When she applied for the supervisory position she holds now, her MSN degree boosted her to the top of the candidate list. And one of the best parts, she notes, the hospital paid for the majority of the tuition through their tuition assistance program.
“If you have any desire to advance your knowledge, you should definitely give it a try,” says Schulte. “There were a lot of late nights, but in the end, it is extremely rewarding.”
What is the potential to earn a higher salary?
Your salary potential will vary greatly depending on your specialty, area of the country in which you work and type of position you are pursuing.
According to a 2015 report issued by Georgetown University’s Center on Education and the Workforce, nurses with graduate degrees earned 33% more than nurses with undergraduate degrees. In Nebraska, the average salary for a BSN nurse is approximately $79,000. That falls in line with estimates provided by the Bureau of Labor Statistics that finds nationwide, nurses with an MSN make more than $100,000 per year. For example, a nurse anesthetist, can expect a median income of about $111,000 per year, with some making much more than that. The Bureau of Labor Statistics reports that DNP prepared nurse practitioners earned an average of nearly $136,000 a year.
Will I have the support and time commitment needed?
Completing an MSN will typically take about two to four years depending on if you go to school part-time or full-time.
Courses at Clarkson College of Nursing are all online while UNMC College of Nursing offers a combination of classroom and online classes to meet your needs. Representatives from both colleges explain that they are very flexible and will do everything they can to accommodate each student’s schedule and special needs.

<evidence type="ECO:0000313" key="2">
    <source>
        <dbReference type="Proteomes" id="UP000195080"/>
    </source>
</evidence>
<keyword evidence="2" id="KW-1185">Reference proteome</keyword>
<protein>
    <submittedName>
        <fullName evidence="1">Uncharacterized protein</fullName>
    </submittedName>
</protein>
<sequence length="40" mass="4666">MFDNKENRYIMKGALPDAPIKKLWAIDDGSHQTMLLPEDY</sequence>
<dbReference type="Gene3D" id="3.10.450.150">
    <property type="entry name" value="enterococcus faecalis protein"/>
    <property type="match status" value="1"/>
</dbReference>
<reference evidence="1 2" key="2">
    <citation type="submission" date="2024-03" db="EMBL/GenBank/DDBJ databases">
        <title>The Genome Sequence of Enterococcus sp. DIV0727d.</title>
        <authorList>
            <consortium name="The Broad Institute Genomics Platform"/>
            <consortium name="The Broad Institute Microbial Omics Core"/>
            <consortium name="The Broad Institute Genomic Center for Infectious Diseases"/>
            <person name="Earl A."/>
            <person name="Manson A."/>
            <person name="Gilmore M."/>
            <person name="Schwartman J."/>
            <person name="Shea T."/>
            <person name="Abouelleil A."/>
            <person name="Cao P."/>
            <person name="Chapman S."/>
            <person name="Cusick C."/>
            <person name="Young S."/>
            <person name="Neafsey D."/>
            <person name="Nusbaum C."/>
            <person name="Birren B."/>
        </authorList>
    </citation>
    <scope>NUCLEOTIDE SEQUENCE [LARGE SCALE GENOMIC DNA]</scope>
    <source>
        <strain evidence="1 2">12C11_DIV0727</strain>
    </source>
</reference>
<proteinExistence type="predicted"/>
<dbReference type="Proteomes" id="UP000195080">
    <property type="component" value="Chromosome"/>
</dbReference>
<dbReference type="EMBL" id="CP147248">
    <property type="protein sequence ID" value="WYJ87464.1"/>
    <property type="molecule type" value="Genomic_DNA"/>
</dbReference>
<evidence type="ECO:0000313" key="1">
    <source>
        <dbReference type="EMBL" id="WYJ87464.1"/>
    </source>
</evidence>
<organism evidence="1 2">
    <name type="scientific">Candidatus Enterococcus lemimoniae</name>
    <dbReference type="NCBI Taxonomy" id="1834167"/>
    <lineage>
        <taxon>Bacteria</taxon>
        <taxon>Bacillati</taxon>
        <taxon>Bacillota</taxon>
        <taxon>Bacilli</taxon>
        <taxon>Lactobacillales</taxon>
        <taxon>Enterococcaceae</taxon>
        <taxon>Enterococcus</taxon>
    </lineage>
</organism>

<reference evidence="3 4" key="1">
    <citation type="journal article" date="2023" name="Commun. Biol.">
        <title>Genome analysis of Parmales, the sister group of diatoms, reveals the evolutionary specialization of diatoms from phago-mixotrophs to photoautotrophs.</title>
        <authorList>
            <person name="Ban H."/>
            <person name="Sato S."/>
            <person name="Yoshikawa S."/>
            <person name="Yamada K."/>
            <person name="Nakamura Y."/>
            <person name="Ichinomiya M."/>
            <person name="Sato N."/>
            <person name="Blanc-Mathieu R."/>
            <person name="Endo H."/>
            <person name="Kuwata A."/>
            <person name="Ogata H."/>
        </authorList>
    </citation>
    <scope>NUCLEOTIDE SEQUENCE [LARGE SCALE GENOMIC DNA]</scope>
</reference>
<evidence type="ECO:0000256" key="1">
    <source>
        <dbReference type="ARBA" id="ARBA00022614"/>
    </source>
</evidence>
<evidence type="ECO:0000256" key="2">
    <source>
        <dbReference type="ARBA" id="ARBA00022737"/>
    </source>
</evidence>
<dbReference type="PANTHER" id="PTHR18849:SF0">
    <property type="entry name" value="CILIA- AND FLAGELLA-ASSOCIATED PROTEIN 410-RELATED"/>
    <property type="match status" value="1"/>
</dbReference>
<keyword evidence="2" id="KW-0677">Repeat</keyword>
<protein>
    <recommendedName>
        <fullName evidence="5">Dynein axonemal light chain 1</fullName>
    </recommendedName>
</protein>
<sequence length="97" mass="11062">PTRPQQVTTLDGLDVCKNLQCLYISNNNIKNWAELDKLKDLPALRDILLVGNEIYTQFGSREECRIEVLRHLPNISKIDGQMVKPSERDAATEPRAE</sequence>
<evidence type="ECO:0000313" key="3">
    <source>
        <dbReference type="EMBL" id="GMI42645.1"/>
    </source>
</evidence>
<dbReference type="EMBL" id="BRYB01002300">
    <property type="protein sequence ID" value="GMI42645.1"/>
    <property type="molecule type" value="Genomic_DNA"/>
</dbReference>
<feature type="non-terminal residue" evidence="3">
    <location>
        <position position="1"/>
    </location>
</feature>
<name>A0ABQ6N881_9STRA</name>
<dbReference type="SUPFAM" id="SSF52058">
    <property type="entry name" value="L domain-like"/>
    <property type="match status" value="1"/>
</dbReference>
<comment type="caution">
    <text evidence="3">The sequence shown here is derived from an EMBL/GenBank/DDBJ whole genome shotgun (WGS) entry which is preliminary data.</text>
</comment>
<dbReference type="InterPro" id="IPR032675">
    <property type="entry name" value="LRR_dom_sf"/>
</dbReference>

“We do require that you complete your degree within seven years,” says Layna Himmelberg, EdD, MSN, CNE, director of Graduate Nursing at Clarkson College of Nursing. “We also ask you to continue working while you are pursuing your degree as we want you to be obtaining nursing experience and developing those critical thinking skills.”
One of the biggest factors to consider if you have decided you want to pursue higher education, is whether you will have the support of family and friends as this will be a big time commitment, says Laura Thayer-Mencke, director of Student Financial Aid at Clarkson College of Nursing.
She recommends doing some long-term planning before you commit. “You need to think ahead and determine how long you will be in school, the time commitment that is involved and whether your personal and/or family commitments will allow for that, in addition to the financial responsibility.”
Another suggestion, “Consider reaching out to the supervisor on your floor to let him/her know your plans so you will have their support as well,” suggests Himmelberg. “Discuss opportunities for advancing and let them know if there is a particular position you are interested in so they can help you achieve that goal.”
How will I manage the financial investment?
Pursing an advanced nursing degree is definitely a big investment and something you need to consider. According to US News, depending on the school and degree focus, an online master’s degree in nursing typically falls in the range of $35,000 to $60,000.